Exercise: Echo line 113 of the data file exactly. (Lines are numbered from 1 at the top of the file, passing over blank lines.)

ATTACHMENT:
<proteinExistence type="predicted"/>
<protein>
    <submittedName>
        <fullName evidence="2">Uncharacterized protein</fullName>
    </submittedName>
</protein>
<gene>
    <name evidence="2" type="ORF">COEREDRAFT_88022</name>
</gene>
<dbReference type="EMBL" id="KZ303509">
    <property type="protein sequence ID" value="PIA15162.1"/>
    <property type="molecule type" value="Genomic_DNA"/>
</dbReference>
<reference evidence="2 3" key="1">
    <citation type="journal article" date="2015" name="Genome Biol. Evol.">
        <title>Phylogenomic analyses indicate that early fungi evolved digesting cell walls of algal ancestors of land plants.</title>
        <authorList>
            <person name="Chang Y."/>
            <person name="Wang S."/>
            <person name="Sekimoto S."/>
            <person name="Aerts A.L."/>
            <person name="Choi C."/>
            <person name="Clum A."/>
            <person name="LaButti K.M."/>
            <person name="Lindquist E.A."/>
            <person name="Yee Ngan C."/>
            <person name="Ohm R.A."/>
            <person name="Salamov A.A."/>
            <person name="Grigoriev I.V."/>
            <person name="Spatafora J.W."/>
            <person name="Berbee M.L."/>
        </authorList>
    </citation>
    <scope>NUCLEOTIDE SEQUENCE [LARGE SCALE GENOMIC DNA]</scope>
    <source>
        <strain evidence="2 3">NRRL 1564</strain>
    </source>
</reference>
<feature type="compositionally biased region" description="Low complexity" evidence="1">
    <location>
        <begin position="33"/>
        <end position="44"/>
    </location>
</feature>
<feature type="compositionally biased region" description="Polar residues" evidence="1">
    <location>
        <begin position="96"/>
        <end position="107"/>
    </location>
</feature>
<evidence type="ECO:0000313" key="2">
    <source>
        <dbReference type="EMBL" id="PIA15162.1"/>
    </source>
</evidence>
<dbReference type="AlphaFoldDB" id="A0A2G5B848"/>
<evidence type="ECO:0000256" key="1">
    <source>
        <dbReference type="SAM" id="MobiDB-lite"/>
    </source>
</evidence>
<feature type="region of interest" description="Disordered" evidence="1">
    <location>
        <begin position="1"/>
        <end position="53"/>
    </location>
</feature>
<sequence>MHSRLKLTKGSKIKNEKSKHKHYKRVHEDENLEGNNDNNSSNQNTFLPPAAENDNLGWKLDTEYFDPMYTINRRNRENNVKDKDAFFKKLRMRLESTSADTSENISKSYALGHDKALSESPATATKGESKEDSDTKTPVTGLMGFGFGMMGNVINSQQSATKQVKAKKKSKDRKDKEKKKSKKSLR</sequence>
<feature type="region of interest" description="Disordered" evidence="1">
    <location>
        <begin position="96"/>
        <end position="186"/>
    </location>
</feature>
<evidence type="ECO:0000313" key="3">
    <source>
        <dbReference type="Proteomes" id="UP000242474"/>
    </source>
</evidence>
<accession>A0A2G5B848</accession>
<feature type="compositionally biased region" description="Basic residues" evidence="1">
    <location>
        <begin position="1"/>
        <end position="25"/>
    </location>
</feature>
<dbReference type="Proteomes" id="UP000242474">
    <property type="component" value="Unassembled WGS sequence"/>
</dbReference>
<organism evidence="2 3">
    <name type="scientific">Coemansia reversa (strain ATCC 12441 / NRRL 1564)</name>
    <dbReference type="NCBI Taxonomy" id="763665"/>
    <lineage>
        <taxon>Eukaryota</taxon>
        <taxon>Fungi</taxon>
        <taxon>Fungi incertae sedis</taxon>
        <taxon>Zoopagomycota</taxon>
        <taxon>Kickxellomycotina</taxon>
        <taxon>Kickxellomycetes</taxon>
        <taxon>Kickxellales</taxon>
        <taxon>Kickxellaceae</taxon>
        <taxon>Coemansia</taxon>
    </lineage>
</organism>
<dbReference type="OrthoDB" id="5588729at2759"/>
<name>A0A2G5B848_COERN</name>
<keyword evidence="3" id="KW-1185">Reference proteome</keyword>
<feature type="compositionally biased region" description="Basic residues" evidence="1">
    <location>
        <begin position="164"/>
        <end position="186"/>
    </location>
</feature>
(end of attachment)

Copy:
</feature>